The firm’s latest Miami Herald column was authored by Christyne D. Santisteban and appears in today’s edition of the newspaper. The article, which is titled “Real Estate Counselor: Ruling in Dade Reminds Associations to Avoid Restricting Resident Access,” focuses on the takeaways for community associations from a recent Miami-Dade Circuit Court ruling on the importance of avoiding restrictions against residents’ use of common elements that are necessary for them to access their unit. Her article reads:
. . . The decision came in a lawsuit that was brought by Latkisha Mosley against the Majorca Isles II Condominium Association. Mosley had been residing as a tenant in the community located in Miami Gardens for over seven years when her most recent lease expired on Nov. 30, 2022. Mosley, who is currently battling cancer and has an active domestic violence protective order against a third party, subsequently continued her tenancy under a month-to-month lease, which is prohibited by the condominium association.
The entire community and her residence can only be accessed via the front entrance security gate, which residents access using a key fob or entry tag to open the gate designated for residents only. Guests must use the visitor gate, which requires them to insert their driver’s license into a reader and possibly also register with security through an automated call-box.
The court found that the association had a policy prohibiting month-to-month tenancies, and it would also automatically disable the key fob/tag access to the residents’ gate immediately upon lease expiration. As such, it automatically disabled Mosley’s resident gate access on Dec. 1, 2022.
In order to coerce her compliance with its lease renewal requirement and prohibition against month-to-month tenancies, the association forced her to use the visitor gate to access her residence. She alleged that, as a result of maintenance issues, she was regularly refused access or delayed in being allowed to enter.
The ruling states that the court took extensive testimony on a specific incident from May 19, 2023, when security refused to grant Mosley access via the visitor gate. She called the police, who responded and required the security personnel to open the gate.
Mosley’s lawsuit seeking injunctive and declaratory relief to reinstate her resident gate entry access is based on the argument that such access, including use of the resident gate, is a “common element needed to access the unit” as defined and regulated in Florida Statute 718.303(3)(a). It contends that by cutting off her resident gate access, the association unlawfully suspended her use of a common element needed to access her residence, and the plain language of the law does not permit for the visitor gate access scheme.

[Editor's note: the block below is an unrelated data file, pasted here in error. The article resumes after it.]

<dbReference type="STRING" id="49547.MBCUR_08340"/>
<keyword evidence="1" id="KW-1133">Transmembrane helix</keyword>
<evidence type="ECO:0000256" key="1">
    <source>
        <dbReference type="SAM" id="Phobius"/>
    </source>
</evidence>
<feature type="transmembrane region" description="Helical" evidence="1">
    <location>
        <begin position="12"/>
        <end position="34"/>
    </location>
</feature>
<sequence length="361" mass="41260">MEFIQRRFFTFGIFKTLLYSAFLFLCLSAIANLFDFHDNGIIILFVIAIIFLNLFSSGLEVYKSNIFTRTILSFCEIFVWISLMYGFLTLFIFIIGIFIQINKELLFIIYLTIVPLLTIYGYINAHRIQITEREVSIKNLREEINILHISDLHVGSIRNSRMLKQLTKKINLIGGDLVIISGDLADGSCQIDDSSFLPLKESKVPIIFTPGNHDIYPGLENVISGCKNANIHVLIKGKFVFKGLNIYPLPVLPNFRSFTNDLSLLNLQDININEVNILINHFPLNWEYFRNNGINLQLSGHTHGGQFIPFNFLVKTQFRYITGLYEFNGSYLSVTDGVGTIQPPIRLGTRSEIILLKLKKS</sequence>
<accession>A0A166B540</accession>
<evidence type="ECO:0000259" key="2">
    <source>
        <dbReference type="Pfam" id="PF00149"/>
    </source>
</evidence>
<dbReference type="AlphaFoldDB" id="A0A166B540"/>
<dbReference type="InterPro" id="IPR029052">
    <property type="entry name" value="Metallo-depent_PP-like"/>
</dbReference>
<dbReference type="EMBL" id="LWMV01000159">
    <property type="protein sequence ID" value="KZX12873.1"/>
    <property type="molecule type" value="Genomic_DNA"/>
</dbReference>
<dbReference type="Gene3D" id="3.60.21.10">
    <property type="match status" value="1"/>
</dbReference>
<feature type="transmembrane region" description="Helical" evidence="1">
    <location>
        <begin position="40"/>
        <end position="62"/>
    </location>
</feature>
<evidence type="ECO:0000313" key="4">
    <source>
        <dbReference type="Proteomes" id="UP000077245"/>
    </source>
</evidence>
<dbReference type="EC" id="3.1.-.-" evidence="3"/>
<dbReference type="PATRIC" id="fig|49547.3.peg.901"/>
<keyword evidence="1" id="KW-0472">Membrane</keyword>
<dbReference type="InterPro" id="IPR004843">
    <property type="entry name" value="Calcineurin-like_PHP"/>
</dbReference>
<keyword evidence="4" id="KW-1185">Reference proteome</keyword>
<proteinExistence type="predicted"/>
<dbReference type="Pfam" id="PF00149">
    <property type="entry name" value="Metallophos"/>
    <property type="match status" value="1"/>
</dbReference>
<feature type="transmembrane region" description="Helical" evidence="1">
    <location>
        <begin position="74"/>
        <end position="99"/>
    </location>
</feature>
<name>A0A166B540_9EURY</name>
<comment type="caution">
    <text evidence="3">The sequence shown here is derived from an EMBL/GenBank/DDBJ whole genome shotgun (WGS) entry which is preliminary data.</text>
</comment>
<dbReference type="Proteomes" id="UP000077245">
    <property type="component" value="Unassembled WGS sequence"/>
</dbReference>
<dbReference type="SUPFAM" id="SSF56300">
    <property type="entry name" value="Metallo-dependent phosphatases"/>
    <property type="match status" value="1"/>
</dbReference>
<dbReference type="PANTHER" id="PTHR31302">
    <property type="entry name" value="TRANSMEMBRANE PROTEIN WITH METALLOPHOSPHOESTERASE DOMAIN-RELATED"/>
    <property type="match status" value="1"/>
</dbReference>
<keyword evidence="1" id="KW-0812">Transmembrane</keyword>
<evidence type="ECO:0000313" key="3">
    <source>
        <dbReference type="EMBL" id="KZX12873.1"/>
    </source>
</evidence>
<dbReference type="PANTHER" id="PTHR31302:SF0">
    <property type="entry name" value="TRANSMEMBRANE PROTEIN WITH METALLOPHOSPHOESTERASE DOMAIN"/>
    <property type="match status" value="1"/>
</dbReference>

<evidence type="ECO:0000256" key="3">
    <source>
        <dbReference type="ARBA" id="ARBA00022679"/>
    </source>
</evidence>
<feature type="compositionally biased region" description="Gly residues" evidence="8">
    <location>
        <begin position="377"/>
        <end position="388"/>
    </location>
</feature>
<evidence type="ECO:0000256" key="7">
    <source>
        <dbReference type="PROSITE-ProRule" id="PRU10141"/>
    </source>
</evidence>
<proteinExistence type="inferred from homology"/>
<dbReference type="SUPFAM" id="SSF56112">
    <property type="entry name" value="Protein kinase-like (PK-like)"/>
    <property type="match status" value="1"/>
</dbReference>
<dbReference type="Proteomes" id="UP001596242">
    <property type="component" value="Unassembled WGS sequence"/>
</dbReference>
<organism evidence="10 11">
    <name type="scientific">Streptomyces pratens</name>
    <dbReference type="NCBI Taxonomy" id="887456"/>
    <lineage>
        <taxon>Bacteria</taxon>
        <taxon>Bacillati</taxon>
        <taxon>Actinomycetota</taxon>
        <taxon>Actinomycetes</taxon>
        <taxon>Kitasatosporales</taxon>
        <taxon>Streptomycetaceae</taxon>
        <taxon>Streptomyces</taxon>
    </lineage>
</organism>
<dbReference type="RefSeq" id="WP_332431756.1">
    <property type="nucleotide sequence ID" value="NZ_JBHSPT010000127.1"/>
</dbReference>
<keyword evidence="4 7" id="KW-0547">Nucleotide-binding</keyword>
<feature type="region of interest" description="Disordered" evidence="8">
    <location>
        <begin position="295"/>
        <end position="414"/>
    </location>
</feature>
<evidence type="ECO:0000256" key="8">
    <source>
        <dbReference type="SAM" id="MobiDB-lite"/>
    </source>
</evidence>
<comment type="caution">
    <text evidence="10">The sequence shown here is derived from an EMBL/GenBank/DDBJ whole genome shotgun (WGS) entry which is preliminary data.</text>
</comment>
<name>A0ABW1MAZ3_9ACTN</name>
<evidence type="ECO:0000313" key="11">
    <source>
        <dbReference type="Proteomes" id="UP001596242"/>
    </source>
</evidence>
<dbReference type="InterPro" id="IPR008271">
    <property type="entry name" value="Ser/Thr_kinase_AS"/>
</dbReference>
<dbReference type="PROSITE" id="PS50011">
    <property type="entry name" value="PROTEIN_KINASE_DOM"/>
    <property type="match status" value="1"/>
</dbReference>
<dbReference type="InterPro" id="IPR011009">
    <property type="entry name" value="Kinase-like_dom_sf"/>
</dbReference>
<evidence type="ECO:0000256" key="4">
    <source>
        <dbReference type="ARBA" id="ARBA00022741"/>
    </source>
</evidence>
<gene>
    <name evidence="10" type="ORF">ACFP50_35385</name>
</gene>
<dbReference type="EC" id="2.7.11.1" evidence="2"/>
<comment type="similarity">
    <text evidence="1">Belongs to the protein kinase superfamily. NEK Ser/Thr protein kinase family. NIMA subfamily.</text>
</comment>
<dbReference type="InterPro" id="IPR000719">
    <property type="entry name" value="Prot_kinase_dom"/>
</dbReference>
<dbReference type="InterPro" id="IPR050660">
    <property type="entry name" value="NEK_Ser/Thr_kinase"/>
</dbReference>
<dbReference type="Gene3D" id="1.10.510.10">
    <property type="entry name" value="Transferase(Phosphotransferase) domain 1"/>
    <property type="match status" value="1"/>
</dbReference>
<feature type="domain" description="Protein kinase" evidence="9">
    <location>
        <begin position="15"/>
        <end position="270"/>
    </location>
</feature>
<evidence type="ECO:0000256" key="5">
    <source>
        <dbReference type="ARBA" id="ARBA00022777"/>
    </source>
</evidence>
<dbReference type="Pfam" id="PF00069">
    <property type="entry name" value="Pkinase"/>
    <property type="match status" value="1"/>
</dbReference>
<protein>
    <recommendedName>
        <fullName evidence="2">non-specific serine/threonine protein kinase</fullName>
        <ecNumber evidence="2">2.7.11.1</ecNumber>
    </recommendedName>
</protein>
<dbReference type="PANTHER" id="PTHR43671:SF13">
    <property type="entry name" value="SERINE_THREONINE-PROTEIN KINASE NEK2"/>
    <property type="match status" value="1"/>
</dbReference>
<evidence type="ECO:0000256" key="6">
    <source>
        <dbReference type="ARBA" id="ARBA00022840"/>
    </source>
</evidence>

The association responded by arguing that Mosley was no longer a registered resident of the community by virtue of the lease expiration, and it is permitted to control security and regulate access to the property as well as to remove registered gate access. It also disputed that it had ever locked her out of the property through the visitor gate, either intentionally or unintentionally.
The statute in question states that condominium associations may suspend the rights to use common elements and association property for violations of provisions of their declarations, association bylaws, or reasonable rules. However, it goes on to state that such suspensions do not extend to “common elements needed to access the unit, utility services provided to the unit, parking spaces, or elevators.”
Given the plain language of the statute, the court concluded that the association’s restriction of Mosley’s resident gate access runs afoul of Florida law. It also concluded that, on at least one occasion, the association had intentionally or unintentionally locked her out through the visitor gate, thereby necessitating the court’s intervention.
Consequently, the court issued a temporary injunction requiring the association to reinstate Mosley’s resident gate access. It also found that her cancer condition and domestic violence protective order required her to have immediate and unrestricted access, so she would be exempt from the requirement of paying for a bond for the issuance of a temporary injunction.
The court’s temporary injunction ordered the association to immediately reactivate and reinstate her resident gate access key fob/tag, and it would be legally barred from further restricting or removing her access. . .
Christyne concludes her article by noting that this ruling should serve as an important reminder for all Florida community associations. She writes that state law expressly prohibits them from suspensions of the use of common elements that are necessary for residents to access their units, and lockouts are strongly disfavored under Florida law and by its courts. Christyne advises boards of directors and property management to avoid such restrictions and the potential legal liabilities they may bring.
Our firm salutes Christyne for sharing her insights into the takeaways from this ruling for Florida community associations with the readers of the Miami Herald.